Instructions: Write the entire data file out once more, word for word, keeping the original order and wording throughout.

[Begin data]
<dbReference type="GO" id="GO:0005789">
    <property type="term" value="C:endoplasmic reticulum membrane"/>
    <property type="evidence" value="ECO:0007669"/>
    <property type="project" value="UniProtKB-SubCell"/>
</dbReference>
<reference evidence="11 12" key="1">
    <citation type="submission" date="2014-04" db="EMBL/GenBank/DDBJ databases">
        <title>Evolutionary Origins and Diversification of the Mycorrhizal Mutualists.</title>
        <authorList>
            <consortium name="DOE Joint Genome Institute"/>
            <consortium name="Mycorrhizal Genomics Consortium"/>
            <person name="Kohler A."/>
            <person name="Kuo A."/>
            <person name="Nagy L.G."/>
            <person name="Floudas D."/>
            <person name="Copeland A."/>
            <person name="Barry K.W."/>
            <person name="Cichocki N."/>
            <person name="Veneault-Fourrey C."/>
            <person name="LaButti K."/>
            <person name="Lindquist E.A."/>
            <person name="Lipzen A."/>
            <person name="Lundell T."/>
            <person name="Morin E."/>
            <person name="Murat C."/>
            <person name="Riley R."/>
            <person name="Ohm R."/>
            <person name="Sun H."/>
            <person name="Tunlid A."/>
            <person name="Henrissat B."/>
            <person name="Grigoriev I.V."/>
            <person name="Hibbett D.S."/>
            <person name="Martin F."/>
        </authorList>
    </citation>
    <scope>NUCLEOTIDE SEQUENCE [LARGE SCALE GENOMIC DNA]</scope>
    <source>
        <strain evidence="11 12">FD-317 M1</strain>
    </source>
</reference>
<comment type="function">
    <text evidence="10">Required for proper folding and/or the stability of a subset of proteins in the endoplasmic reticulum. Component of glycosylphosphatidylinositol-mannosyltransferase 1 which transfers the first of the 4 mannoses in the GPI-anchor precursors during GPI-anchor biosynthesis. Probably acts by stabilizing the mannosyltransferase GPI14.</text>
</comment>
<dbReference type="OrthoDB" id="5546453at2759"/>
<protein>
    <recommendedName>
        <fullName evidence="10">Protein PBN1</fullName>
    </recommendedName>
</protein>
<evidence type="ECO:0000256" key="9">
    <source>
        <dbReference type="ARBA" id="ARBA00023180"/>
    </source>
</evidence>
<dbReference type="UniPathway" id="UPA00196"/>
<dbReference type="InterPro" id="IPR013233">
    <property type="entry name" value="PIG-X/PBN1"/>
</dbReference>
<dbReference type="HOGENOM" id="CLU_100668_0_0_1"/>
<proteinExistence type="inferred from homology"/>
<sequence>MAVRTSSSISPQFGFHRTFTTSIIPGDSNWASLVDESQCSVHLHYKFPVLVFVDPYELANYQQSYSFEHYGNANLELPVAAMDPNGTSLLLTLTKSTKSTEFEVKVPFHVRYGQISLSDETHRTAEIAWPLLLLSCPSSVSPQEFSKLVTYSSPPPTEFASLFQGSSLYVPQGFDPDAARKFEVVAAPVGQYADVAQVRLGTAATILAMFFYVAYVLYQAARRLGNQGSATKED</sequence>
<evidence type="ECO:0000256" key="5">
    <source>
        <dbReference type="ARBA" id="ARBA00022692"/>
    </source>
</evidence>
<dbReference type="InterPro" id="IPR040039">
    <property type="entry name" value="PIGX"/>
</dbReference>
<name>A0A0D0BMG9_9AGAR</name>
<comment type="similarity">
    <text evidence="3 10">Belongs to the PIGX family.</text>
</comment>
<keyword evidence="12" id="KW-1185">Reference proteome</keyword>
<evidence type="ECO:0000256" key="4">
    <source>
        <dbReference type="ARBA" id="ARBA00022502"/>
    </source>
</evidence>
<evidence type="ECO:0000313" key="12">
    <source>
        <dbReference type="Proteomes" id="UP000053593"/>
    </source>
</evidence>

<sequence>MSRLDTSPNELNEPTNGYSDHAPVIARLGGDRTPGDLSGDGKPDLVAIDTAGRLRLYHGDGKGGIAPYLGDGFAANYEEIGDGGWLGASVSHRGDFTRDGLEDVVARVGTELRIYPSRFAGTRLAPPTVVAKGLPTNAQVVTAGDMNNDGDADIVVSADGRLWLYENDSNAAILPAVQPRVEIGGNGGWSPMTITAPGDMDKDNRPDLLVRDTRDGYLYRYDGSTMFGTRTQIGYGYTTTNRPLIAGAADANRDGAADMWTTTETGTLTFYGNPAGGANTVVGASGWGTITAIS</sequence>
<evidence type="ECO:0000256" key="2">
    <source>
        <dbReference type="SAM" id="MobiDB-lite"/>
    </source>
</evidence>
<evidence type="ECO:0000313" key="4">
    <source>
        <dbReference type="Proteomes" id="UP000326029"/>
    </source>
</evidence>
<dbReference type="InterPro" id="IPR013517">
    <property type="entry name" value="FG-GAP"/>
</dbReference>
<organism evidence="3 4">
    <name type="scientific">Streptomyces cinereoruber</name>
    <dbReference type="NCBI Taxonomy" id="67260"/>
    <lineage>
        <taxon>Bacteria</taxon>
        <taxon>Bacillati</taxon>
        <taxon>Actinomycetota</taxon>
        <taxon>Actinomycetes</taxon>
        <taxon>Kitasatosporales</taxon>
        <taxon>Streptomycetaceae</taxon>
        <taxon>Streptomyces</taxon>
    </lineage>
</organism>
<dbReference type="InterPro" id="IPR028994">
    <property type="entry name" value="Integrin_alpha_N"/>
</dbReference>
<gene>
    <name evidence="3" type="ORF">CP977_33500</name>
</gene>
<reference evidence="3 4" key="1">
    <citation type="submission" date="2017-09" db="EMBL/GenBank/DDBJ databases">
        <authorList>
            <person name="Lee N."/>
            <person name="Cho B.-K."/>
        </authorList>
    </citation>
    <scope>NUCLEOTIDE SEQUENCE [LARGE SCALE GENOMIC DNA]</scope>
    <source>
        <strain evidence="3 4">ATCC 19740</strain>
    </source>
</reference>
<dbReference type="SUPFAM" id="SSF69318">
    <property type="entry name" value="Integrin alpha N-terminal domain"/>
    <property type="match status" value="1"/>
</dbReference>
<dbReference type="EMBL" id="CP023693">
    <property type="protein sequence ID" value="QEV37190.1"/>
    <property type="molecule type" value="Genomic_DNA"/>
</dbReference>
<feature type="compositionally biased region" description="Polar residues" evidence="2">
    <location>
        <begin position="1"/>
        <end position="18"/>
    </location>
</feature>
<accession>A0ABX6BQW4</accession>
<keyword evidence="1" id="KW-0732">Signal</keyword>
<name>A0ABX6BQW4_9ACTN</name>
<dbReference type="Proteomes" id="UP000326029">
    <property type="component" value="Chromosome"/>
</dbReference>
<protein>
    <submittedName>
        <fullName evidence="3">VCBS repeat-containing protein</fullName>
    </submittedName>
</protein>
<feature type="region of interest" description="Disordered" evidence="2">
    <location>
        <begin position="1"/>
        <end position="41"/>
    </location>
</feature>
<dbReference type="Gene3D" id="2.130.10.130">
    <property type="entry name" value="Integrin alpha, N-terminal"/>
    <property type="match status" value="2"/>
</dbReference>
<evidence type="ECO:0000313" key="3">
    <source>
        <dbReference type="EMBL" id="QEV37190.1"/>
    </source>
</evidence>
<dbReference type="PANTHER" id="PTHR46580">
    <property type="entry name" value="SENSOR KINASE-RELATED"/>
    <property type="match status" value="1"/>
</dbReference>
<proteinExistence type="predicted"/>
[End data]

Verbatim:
<dbReference type="GO" id="GO:0005789">
    <property type="term" value="C:endoplasmic reticulum membrane"/>
    <property type="evidence" value="ECO:0007669"/>
    <property type="project" value="UniProtKB-SubCell"/>
</dbReference>
<reference evidence="11 12" key="1">
    <citation type="submission" date="2014-04" db="EMBL/GenBank/DDBJ databases">
        <title>Evolutionary Origins and Diversification of the Mycorrhizal Mutualists.</title>
        <authorList>
            <consortium name="DOE Joint Genome Institute"/>
            <consortium name="Mycorrhizal Genomics Consortium"/>
            <person name="Kohler A."/>
            <person name="Kuo A."/>
            <person name="Nagy L.G."/>
            <person name="Floudas D."/>
            <person name="Copeland A."/>
            <person name="Barry K.W."/>
            <person name="Cichocki N."/>
            <person name="Veneault-Fourrey C."/>
            <person name="LaButti K."/>
            <person name="Lindquist E.A."/>
            <person name="Lipzen A."/>
            <person name="Lundell T."/>
            <person name="Morin E."/>
            <person name="Murat C."/>
            <person name="Riley R."/>
            <person name="Ohm R."/>
            <person name="Sun H."/>
            <person name="Tunlid A."/>
            <person name="Henrissat B."/>
            <person name="Grigoriev I.V."/>
            <person name="Hibbett D.S."/>
            <person name="Martin F."/>
        </authorList>
    </citation>
    <scope>NUCLEOTIDE SEQUENCE [LARGE SCALE GENOMIC DNA]</scope>
    <source>
        <strain evidence="11 12">FD-317 M1</strain>
    </source>
</reference>
<comment type="function">
    <text evidence="10">Required for proper folding and/or the stability of a subset of proteins in the endoplasmic reticulum. Component of glycosylphosphatidylinositol-mannosyltransferase 1 which transfers the first of the 4 mannoses in the GPI-anchor precursors during GPI-anchor biosynthesis. Probably acts by stabilizing the mannosyltransferase GPI14.</text>
</comment>
<dbReference type="OrthoDB" id="5546453at2759"/>
<protein>
    <recommendedName>
        <fullName evidence="10">Protein PBN1</fullName>
    </recommendedName>
</protein>
<evidence type="ECO:0000256" key="9">
    <source>
        <dbReference type="ARBA" id="ARBA00023180"/>
    </source>
</evidence>
<dbReference type="UniPathway" id="UPA00196"/>
<dbReference type="InterPro" id="IPR013233">
    <property type="entry name" value="PIG-X/PBN1"/>
</dbReference>
<dbReference type="HOGENOM" id="CLU_100668_0_0_1"/>
<proteinExistence type="inferred from homology"/>
<sequence>MAVRTSSSISPQFGFHRTFTTSIIPGDSNWASLVDESQCSVHLHYKFPVLVFVDPYELANYQQSYSFEHYGNANLELPVAAMDPNGTSLLLTLTKSTKSTEFEVKVPFHVRYGQISLSDETHRTAEIAWPLLLLSCPSSVSPQEFSKLVTYSSPPPTEFASLFQGSSLYVPQGFDPDAARKFEVVAAPVGQYADVAQVRLGTAATILAMFFYVAYVLYQAARRLGNQGSATKED</sequence>
<evidence type="ECO:0000256" key="5">
    <source>
        <dbReference type="ARBA" id="ARBA00022692"/>
    </source>
</evidence>
<dbReference type="InterPro" id="IPR040039">
    <property type="entry name" value="PIGX"/>
</dbReference>
<name>A0A0D0BMG9_9AGAR</name>
<comment type="similarity">
    <text evidence="3 10">Belongs to the PIGX family.</text>
</comment>
<keyword evidence="12" id="KW-1185">Reference proteome</keyword>
<evidence type="ECO:0000256" key="4">
    <source>
        <dbReference type="ARBA" id="ARBA00022502"/>
    </source>
</evidence>
<evidence type="ECO:0000313" key="12">
    <source>
        <dbReference type="Proteomes" id="UP000053593"/>
    </source>
</evidence>

<sequence>MSRLDTSPNELNEPTNGYSDHAPVIARLGGDRTPGDLSGDGKPDLVAIDTAGRLRLYHGDGKGGIAPYLGDGFAANYEEIGDGGWLGASVSHRGDFTRDGLEDVVARVGTELRIYPSRFAGTRLAPPTVVAKGLPTNAQVVTAGDMNNDGDADIVVSADGRLWLYENDSNAAILPAVQPRVEIGGNGGWSPMTITAPGDMDKDNRPDLLVRDTRDGYLYRYDGSTMFGTRTQIGYGYTTTNRPLIAGAADANRDGAADMWTTTETGTLTFYGNPAGGANTVVGASGWGTITAIS</sequence>
<evidence type="ECO:0000256" key="2">
    <source>
        <dbReference type="SAM" id="MobiDB-lite"/>
    </source>
</evidence>
<evidence type="ECO:0000313" key="4">
    <source>
        <dbReference type="Proteomes" id="UP000326029"/>
    </source>
</evidence>
<dbReference type="InterPro" id="IPR013517">
    <property type="entry name" value="FG-GAP"/>
</dbReference>
<organism evidence="3 4">
    <name type="scientific">Streptomyces cinereoruber</name>
    <dbReference type="NCBI Taxonomy" id="67260"/>
    <lineage>
        <taxon>Bacteria</taxon>
        <taxon>Bacillati</taxon>
        <taxon>Actinomycetota</taxon>
        <taxon>Actinomycetes</taxon>
        <taxon>Kitasatosporales</taxon>
        <taxon>Streptomycetaceae</taxon>
        <taxon>Streptomyces</taxon>
    </lineage>
</organism>
<dbReference type="InterPro" id="IPR028994">
    <property type="entry name" value="Integrin_alpha_N"/>
</dbReference>
<gene>
    <name evidence="3" type="ORF">CP977_33500</name>
</gene>
<reference evidence="3 4" key="1">
    <citation type="submission" date="2017-09" db="EMBL/GenBank/DDBJ databases">
        <authorList>
            <person name="Lee N."/>
            <person name="Cho B.-K."/>
        </authorList>
    </citation>
    <scope>NUCLEOTIDE SEQUENCE [LARGE SCALE GENOMIC DNA]</scope>
    <source>
        <strain evidence="3 4">ATCC 19740</strain>
    </source>
</reference>
<dbReference type="SUPFAM" id="SSF69318">
    <property type="entry name" value="Integrin alpha N-terminal domain"/>
    <property type="match status" value="1"/>
</dbReference>
<dbReference type="EMBL" id="CP023693">
    <property type="protein sequence ID" value="QEV37190.1"/>
    <property type="molecule type" value="Genomic_DNA"/>
</dbReference>
<feature type="compositionally biased region" description="Polar residues" evidence="2">
    <location>
        <begin position="1"/>
        <end position="18"/>
    </location>
</feature>
<accession>A0ABX6BQW4</accession>
<keyword evidence="1" id="KW-0732">Signal</keyword>
<name>A0ABX6BQW4_9ACTN</name>
<dbReference type="Proteomes" id="UP000326029">
    <property type="component" value="Chromosome"/>
</dbReference>
<protein>
    <submittedName>
        <fullName evidence="3">VCBS repeat-containing protein</fullName>
    </submittedName>
</protein>
<feature type="region of interest" description="Disordered" evidence="2">
    <location>
        <begin position="1"/>
        <end position="41"/>
    </location>
</feature>
<dbReference type="Gene3D" id="2.130.10.130">
    <property type="entry name" value="Integrin alpha, N-terminal"/>
    <property type="match status" value="2"/>
</dbReference>
<evidence type="ECO:0000313" key="3">
    <source>
        <dbReference type="EMBL" id="QEV37190.1"/>
    </source>
</evidence>
<dbReference type="PANTHER" id="PTHR46580">
    <property type="entry name" value="SENSOR KINASE-RELATED"/>
    <property type="match status" value="1"/>
</dbReference>
<proteinExistence type="predicted"/>